I've always been a fan of the aphorism that movie narratives should be "Simple, but not simplistic," even though it's taken me some time to fully grasp its sophistication. The maxim came to mind after I recently saw J.C. Chandor's latest, "A Most Violent Year," a gripping crime drama that stars Oscar Isaac and Jessica Chastain as Abel and Anna Morales, the heads of a heating oil business. Set in 1981, the film portrays the married couple's attempts to successfully grow their business against the adversity posed by attacks from thugs who may or may not be in the employ of their competitors.

What struck me about the film's narrative was that it managed to epitomize the aforementioned maxim in such a clear fashion. The film's overarching storyline deals with various minutiae in the heating oil industry - costs of shipping and storing the oil, optimal placement of distribution centers, etc. - yet while it delves into the industry to a high degree of specificity, it never feels like a complicated story. The various reasons Abel's company gets into hot water are presented in their full complexity - drivers are getting held up and so they need to carry handguns, but legal handgun permits cannot be readily supplied; the DA is investigating the company, and the company's accounting practices exist somewhere in a gray area - but this complexity never turns A Most Violent Year into a convoluted tale. The story itself remains a simple one: it's a story of a married couple trying to run a business as best as they can in the face of the various complications that arise as they become more successful. In other words, the story is simple, but not simplistic.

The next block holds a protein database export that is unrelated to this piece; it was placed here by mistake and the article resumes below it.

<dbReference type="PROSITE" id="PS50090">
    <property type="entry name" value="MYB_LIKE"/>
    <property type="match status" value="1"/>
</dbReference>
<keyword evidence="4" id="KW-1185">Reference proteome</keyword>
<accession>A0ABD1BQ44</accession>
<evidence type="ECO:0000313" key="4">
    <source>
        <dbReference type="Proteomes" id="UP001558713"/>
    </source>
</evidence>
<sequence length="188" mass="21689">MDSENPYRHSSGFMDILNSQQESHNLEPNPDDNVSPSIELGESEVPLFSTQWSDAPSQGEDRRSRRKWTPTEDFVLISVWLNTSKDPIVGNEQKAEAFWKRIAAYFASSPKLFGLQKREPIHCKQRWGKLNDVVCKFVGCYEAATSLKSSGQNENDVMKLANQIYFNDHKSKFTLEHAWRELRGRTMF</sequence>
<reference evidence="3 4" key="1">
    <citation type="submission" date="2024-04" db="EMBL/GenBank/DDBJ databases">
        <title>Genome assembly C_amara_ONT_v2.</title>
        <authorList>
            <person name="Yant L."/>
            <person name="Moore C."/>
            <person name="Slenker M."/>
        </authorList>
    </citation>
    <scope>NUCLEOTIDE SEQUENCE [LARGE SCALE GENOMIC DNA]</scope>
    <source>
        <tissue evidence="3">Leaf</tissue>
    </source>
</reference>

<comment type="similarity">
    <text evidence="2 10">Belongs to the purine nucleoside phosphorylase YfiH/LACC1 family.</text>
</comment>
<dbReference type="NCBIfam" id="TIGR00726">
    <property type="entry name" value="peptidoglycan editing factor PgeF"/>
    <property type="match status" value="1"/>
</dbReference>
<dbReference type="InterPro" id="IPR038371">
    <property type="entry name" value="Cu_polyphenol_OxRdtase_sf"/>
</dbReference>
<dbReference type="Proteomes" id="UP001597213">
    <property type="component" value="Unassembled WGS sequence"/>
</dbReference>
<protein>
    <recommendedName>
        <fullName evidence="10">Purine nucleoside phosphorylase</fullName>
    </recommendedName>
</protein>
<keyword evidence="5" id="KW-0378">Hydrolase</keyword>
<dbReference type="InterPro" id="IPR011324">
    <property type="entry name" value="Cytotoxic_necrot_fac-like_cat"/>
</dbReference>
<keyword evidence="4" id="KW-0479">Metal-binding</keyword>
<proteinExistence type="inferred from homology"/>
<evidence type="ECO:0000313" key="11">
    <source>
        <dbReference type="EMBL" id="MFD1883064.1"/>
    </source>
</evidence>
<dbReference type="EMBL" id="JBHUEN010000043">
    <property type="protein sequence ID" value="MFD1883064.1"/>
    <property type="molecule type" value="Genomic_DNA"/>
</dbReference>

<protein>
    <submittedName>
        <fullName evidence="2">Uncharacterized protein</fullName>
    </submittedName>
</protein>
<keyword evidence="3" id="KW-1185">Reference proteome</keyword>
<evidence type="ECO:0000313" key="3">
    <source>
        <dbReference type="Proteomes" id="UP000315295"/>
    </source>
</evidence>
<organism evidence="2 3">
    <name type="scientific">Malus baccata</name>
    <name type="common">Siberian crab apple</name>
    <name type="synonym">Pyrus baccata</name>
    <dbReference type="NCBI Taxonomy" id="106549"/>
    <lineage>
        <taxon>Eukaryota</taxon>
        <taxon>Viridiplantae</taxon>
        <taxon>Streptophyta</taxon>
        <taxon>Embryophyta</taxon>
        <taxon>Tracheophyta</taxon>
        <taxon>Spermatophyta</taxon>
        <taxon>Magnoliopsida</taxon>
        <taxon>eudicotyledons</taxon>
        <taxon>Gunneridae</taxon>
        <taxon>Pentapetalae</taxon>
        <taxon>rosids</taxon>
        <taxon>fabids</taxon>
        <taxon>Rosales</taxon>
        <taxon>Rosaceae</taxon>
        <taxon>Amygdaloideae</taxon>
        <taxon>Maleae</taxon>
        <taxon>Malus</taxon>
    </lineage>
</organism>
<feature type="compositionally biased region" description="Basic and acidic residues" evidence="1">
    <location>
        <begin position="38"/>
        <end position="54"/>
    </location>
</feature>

"Simple, but not simplistic" is an adage that becomes most helpful if we understand it as referring to two different components of narrative storytelling. The word "simple" here refers to the mechanical aspects of storytelling, while the word "simplistic" refers to the theme. The thematic terrain of A Most Violent Year - maintaining one's morality (the couple's surname is no accident) in the face of business challenges that make it increasingly difficult to play by the rules and still win - is anything but simplistic; rather, it's a clear-eyed portrait of why major success in capitalism so often finds itself running into ethical gray areas. Thematically, the film isn't making a judgment call on its characters' behavior, and this further adds to the complexity and nuance of what Chandor is exploring. It's complex, not simplistic. However, the story itself - and the manner in which it is delivered - is simple. Abel and Anna are trying to grow their business, but the more they try to grow it, the more problems they run into. That's simple. It's not simplistic, because it doesn't reduce the narrative to a realm that feels dumbed-down, but it is simple enough to be easily understood, regardless of how complex the ethical problems it presents are. Being able to draw this distinction between storytelling that is mechanically simple and thematically simplistic is a huge aid to filmmakers trying to tell complex stories in a clear fashion.